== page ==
Seattle Plastic Surgeon discusses options for upper arms.
The thermometer in Seattle is finally hitting 70 degrees after the most wretched sping in recorded weather history and I’m getting a lot of questions about upper arm enhancement.
The First Lady’s arms are the result of good arm genes and a great personal trainer. Also, she has not yet entered the menopausal years (more about that in a future post). For those without Mrs. Obama’s genes or trainer, there are a few procedures that can be done to improve the upper arm. Which procedure is the most appropriate is dictated by several factors:
- Skin tone
- Thickness of the fat layer
- Condition of the underlying muscles
- Scar history
Patients with a thin layer of fat and poor skin tone are usually older and thin. The only procedure that will improve the upper arm is a brachioplasty. This procedure involves removing the excess skin of the upper and inner arm. This always leaves a scar from the axilla (arm pit) to the elbow. I strive to keep this scar on the surface that is hidden against the side when the arms are down. The question patients must ask them selves is: “Am I willing to trade these bat wings for a scar?” In patients who heal well and the scar is narrow and light, the answer is usually “yes” but I do have one brachioplasty patient who has a lovely arm shape and excellent scars who is still too self-conscious to go sleeveless. I may have hit a surgical home run with her but I don’t consider the case a complete success.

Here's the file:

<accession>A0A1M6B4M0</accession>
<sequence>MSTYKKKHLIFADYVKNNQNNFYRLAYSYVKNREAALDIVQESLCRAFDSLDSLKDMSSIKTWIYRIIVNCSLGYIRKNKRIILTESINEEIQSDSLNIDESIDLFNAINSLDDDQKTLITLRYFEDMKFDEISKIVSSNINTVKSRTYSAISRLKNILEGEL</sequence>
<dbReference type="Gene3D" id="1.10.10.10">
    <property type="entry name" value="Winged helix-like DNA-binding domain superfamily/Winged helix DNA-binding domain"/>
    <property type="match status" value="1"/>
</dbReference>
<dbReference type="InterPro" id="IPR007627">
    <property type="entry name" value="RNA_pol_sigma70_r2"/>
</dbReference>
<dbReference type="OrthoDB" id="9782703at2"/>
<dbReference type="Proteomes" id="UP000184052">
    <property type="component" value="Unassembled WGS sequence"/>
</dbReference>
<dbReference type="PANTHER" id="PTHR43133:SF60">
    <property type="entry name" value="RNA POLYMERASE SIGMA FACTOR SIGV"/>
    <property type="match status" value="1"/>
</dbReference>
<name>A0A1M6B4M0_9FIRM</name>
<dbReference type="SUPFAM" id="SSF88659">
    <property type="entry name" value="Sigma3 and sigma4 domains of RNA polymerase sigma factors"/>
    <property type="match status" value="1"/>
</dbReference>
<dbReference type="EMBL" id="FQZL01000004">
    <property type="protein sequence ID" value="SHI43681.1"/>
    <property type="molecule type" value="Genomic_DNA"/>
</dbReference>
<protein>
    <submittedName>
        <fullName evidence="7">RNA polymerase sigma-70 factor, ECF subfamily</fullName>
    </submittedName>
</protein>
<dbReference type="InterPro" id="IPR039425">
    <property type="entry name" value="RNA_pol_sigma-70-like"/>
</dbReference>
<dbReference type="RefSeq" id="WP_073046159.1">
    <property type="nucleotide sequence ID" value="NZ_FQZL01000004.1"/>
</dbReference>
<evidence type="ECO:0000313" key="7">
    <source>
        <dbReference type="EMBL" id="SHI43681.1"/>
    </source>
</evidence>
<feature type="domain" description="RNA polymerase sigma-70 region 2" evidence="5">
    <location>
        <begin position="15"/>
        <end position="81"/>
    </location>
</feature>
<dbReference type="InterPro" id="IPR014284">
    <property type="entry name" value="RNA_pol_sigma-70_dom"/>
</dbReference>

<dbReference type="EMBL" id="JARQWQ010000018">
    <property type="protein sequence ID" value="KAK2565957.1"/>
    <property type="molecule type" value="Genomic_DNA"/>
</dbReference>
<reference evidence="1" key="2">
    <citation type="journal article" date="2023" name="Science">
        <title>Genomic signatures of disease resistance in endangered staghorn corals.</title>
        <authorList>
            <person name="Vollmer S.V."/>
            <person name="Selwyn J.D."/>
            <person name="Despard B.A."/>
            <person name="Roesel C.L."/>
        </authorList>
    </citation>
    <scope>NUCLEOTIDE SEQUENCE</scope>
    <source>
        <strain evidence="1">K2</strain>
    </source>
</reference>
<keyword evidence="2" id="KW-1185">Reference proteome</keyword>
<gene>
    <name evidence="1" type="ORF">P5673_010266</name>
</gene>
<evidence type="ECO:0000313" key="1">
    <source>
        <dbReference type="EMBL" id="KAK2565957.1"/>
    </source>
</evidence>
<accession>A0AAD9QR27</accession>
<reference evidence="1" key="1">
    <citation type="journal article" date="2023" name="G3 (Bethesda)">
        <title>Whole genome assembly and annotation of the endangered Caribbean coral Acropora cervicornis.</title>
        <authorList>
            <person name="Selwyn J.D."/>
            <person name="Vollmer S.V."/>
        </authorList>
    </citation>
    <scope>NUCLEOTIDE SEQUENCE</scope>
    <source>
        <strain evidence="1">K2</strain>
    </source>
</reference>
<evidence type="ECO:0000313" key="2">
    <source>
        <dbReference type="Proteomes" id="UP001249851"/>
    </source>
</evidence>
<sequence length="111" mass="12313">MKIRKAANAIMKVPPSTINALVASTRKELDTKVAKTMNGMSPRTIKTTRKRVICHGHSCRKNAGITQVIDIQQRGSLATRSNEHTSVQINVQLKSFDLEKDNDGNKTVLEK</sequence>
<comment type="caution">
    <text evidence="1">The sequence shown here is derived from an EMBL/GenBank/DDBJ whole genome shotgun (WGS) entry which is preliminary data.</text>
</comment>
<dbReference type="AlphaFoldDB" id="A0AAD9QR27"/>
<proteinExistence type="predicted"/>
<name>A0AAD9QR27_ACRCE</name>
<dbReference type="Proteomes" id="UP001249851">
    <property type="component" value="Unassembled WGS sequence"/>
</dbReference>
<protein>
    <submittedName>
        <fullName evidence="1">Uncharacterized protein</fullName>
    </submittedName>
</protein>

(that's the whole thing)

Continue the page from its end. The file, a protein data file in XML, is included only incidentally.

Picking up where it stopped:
Patients with chubby upper arms and good skin tone are great candidates for the CAST procedure. This procedure involves circumferential treatment of the arm with very careful tumescense power- assisted liposuction. The fat removal is limited to the outer arm where the excess fat resides but the inner arm is also treated with undermining the skin with the blunt liposuction cannula off of suction to stimulate shrinkage and tightening of the skin. Patients wear a compression bolero to help the skin tighten postoperatively.
Patients who are “in between” are often candidates for a combination procedure where the incision and resultant scar can be confined to the axilla and the very, very upper inner arm where the sun hardly ever shines.
So if you want perfect Mrs. Obabma’s arms, sorry it’s not likely to happen. But is you want better arms, there is likely something I can do to get you to your personal best.
Thanks for reading!
Seattle Plastic Surgeon, Lisa Lynn Sowder, M.D.